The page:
Secretary of State Brad Raffensperger initially announced Saturday voting as an option during the Dec. 6 Georgia Senate runoff, but later said state law bars early voting during the two days after a holiday. The lawsuit filed on Tuesday calls that a misinterpretation.
Senate Bill 202, Georgia’s sweeping voting law update approved in 2021, shortened the runoff period to four weeks after the general election instead of the nine weeks that Georgia saw for the two U.S. Senate runoffs after the 2020 election. The runoff this year is in December instead of January.
According to the lawsuit, the state’s claim about Saturday voting is based on changes to election law in 2016.
The holiday rules are from SB 199, signed by the Gov. Nathan Deal in April 2016. The legislation allows early voting on the second Saturday before an election, with some restrictions. If that Saturday follows a holiday on Thursday or Friday, then the early voting would move earlier to the third Saturday. The lawsuit contends this part of the law applies to primaries and elections, not to runoffs. But the provisions are wrapped in complex legal language that may need a court to sort out.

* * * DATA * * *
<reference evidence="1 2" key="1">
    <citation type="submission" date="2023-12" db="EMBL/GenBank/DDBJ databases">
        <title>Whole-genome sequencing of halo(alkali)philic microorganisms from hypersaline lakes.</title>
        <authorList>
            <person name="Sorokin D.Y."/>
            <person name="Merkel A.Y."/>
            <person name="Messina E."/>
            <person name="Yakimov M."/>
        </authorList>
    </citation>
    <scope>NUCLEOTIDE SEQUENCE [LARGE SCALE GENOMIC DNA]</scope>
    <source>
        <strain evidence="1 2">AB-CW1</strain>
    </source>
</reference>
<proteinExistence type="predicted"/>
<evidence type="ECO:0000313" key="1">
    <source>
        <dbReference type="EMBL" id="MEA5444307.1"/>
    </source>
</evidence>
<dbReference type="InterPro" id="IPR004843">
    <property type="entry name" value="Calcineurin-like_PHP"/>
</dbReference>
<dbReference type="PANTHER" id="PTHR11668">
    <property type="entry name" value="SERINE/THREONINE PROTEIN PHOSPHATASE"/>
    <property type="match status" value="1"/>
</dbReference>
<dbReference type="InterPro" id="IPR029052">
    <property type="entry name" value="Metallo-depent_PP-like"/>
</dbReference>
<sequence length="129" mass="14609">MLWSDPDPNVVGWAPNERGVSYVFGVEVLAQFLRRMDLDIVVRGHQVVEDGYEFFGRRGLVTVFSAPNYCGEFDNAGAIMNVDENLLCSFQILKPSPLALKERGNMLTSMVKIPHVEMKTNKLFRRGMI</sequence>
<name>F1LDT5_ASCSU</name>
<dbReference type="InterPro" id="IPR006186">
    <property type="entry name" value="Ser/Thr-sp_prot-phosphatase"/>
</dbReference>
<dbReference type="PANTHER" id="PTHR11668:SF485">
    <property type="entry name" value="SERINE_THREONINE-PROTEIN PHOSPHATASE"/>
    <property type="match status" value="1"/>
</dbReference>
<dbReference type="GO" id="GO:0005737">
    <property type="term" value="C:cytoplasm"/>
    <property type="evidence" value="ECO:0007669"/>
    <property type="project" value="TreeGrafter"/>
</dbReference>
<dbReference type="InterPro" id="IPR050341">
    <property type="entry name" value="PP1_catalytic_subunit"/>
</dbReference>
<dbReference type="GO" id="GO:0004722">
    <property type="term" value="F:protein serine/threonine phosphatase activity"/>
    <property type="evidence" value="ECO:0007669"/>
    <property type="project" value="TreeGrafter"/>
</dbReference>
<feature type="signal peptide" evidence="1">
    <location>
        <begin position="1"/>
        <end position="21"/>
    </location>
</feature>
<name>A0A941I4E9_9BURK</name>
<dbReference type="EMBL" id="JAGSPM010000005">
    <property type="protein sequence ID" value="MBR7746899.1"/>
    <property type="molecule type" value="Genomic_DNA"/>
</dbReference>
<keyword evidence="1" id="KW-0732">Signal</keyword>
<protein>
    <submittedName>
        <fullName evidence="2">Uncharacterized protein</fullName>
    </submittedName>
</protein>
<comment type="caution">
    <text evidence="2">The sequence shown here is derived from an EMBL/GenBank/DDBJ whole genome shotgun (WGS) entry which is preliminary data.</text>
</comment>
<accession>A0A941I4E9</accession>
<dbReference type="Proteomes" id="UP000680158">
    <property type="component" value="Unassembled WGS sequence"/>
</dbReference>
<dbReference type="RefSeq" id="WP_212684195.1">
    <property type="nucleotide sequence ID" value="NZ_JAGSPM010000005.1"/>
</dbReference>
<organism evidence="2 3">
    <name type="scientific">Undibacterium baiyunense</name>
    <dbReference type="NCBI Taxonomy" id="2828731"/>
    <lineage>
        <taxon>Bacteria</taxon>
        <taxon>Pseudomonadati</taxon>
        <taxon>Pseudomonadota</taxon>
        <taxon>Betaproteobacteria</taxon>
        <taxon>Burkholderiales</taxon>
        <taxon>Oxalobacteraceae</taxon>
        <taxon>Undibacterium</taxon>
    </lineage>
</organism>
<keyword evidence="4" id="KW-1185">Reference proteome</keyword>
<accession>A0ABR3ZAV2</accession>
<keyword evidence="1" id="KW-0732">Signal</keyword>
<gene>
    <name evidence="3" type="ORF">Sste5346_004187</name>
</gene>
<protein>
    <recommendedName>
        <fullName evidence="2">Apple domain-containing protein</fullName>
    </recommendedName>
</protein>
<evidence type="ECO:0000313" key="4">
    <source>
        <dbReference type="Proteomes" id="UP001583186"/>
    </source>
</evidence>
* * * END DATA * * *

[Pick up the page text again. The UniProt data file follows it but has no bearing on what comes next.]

UPDATE: On Friday, Nov. 18, a Fulton County judge ruled that Saturday voting is OK two days after Thanksgiving this year
The third Saturday, Nov. 19, is apparently not an option. Public notice requirements, voting machine testing and election certification deadlines mean that early voting cannot begin until Tuesday, Nov. 22 at the soonest.
Early voting must be offered in all counties Monday, Nov. 28, through Friday, Dec. 2. Counties can choose to offer additional early voting dates the week beforehand. Optional dates are Tuesday, Nov. 22; Wednesday, Nov. 23; and Sunday, Nov. 27.
Return to the AJC Politics page for updates on the Georgia Senate runoff from reporter Mark Niesse and the AJC Politics team.